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Ok, TDK doesn’t build robots, but it does provide a wide range of sensors and other electronic devices that will be found on just about any robot. Anson Yeganegi, Director, System Solutions at TDK, gave me a demo of the company’s delivery robot (Fig. 1) that takes advantage of 10 of its sensor systems.
The brains of the system are hidden inside and include an NVIDIA Jetson, which is a popular host for robot developers. It typically works with a sensor integration device like TDK’s RoboKit 1 (Fig. 2). Eight of the sensors in the robot are part of the kit:
- ICM-42688-P 6-axis inertial measurement unit (IMU)
- ICS-43434 digital I²S microphone (x4)
- ICP-10111 barometric pressure sensor
- CH-101/201 time-of-flight (ToF) modules (x9) connected via flex cable
- IIM-46230 industrial IMU module connected via flex cable
- HVC4223F embedded motor controller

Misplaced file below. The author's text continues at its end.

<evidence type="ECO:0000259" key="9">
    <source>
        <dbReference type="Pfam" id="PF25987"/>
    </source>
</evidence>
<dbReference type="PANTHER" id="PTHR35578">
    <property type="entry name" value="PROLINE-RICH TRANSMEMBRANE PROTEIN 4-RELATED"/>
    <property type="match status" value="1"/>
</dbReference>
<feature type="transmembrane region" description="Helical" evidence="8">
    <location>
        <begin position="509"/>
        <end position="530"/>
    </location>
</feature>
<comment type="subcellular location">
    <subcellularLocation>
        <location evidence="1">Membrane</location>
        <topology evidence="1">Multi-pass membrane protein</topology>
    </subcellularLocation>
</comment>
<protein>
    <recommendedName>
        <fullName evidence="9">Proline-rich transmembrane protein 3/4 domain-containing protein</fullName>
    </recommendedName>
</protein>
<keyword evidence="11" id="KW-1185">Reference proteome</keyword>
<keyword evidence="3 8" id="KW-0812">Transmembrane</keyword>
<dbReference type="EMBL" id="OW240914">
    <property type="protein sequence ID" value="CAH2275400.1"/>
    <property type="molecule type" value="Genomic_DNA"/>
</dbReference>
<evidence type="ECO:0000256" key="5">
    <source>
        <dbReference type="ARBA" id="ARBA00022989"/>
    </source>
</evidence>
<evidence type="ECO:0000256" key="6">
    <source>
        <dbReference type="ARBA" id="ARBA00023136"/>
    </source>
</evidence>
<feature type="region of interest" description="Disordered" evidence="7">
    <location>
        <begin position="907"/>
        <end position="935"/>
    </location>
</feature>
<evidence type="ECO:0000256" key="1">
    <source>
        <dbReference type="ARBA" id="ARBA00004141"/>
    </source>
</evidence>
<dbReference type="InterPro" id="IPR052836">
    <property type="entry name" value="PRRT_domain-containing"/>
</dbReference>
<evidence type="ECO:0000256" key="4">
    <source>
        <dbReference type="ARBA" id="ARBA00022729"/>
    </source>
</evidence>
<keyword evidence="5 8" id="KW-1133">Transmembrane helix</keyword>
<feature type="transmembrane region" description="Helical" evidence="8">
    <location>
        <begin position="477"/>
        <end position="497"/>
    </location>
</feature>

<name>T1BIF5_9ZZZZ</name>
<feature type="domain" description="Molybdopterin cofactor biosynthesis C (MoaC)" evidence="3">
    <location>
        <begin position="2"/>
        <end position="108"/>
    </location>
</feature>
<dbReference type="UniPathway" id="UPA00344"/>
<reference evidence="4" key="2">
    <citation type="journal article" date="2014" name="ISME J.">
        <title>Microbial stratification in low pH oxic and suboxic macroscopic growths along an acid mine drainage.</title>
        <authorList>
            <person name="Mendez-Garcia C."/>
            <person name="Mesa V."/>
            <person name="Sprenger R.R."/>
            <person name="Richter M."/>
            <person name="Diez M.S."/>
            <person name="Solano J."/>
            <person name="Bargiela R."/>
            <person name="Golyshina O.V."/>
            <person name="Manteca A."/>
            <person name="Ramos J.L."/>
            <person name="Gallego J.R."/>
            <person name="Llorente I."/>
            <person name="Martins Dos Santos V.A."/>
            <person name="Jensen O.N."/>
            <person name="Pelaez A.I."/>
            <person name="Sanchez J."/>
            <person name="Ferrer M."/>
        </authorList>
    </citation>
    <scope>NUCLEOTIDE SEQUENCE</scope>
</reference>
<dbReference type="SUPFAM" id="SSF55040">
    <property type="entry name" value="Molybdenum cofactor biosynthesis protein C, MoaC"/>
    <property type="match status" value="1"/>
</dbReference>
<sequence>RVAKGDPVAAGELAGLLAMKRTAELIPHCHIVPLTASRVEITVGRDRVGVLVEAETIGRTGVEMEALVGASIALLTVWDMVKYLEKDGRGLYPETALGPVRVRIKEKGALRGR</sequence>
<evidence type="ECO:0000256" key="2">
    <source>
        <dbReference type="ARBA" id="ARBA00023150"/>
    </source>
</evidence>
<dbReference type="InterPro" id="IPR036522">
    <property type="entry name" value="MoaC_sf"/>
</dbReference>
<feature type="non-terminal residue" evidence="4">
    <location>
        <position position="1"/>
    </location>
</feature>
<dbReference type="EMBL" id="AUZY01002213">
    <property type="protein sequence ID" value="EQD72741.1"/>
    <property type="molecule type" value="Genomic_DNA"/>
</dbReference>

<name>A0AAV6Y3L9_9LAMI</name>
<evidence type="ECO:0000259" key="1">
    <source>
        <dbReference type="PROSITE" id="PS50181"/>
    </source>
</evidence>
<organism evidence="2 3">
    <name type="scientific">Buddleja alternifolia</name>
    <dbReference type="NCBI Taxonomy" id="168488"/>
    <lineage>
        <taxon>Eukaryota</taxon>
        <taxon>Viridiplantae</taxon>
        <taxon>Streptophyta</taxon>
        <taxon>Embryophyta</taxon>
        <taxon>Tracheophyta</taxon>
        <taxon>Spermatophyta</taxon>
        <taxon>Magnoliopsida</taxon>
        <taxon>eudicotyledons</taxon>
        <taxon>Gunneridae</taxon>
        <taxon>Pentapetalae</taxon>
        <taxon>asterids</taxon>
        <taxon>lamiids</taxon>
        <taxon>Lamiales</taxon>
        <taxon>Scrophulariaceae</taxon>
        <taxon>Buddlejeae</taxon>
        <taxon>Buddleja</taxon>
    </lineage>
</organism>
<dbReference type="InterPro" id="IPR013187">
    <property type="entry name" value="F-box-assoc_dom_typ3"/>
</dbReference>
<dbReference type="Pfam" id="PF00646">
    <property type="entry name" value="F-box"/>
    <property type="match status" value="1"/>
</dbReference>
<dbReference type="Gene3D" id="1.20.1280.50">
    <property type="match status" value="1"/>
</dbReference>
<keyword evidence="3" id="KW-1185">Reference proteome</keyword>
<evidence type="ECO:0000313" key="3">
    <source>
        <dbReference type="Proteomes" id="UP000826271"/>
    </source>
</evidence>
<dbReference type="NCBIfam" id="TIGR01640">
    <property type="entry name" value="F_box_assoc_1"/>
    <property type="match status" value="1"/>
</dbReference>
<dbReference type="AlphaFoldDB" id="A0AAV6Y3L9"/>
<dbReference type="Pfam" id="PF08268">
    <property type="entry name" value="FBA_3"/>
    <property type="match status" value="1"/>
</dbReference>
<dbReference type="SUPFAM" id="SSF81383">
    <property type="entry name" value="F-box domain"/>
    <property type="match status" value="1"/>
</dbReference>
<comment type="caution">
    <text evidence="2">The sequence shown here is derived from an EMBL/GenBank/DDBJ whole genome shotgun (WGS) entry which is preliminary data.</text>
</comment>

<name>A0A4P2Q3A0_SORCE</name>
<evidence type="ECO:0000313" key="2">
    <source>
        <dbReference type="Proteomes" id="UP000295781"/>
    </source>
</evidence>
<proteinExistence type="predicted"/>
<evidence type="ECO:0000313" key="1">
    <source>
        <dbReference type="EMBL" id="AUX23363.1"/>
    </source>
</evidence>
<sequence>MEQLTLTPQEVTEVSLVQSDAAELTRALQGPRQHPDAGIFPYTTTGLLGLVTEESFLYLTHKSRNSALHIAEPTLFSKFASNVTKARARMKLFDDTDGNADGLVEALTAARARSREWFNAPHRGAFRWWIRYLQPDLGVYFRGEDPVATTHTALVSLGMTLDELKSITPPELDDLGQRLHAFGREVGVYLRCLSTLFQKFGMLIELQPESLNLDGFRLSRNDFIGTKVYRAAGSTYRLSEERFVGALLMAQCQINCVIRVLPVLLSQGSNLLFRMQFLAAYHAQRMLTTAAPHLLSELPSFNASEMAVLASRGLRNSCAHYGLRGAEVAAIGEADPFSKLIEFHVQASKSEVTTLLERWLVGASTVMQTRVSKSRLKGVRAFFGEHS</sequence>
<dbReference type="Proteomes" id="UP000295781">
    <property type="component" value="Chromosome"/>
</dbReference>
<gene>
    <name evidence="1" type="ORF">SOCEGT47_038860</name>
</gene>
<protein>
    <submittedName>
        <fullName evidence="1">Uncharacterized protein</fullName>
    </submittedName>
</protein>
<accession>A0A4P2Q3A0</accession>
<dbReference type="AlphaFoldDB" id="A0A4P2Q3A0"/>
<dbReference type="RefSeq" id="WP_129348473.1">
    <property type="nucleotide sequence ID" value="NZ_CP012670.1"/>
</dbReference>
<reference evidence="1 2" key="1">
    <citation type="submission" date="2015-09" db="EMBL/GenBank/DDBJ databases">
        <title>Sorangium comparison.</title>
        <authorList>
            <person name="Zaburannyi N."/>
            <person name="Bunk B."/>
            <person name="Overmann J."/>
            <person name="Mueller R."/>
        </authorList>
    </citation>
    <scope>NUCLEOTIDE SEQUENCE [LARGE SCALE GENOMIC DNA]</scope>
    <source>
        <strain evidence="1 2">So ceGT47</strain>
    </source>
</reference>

- AK09918C AKM magnetometer
- Temperature sensor
The board includes a SAME70Q21B Cortex-M7-based microcontroller. It includes software that supports obstacle detection, floor-type detection, cliff detection, and dynamic heading detection. It provides sensor and motor-control support to the Jetson host, which handles high level navigation and planning.
TDK offers more kinds of sensors and electronic devices (Fig. 3) beyond those used in the RoboKit1 and in the demo. Many will find homes in similar applications or other robot designs.
A good portion of the sensors in the RoboKit1 are mounted on the printed circuit board, but others are connected via cable, allowing them to placed elsewhere on the robot like the ToF sensor (Fig. 4).
The robot demo does a great job of highlighting the array of sensors currently utilized on robots. The days of basic bump sensors are long gone—more sensors are now needed to address the more robust support in high-complexity environments.
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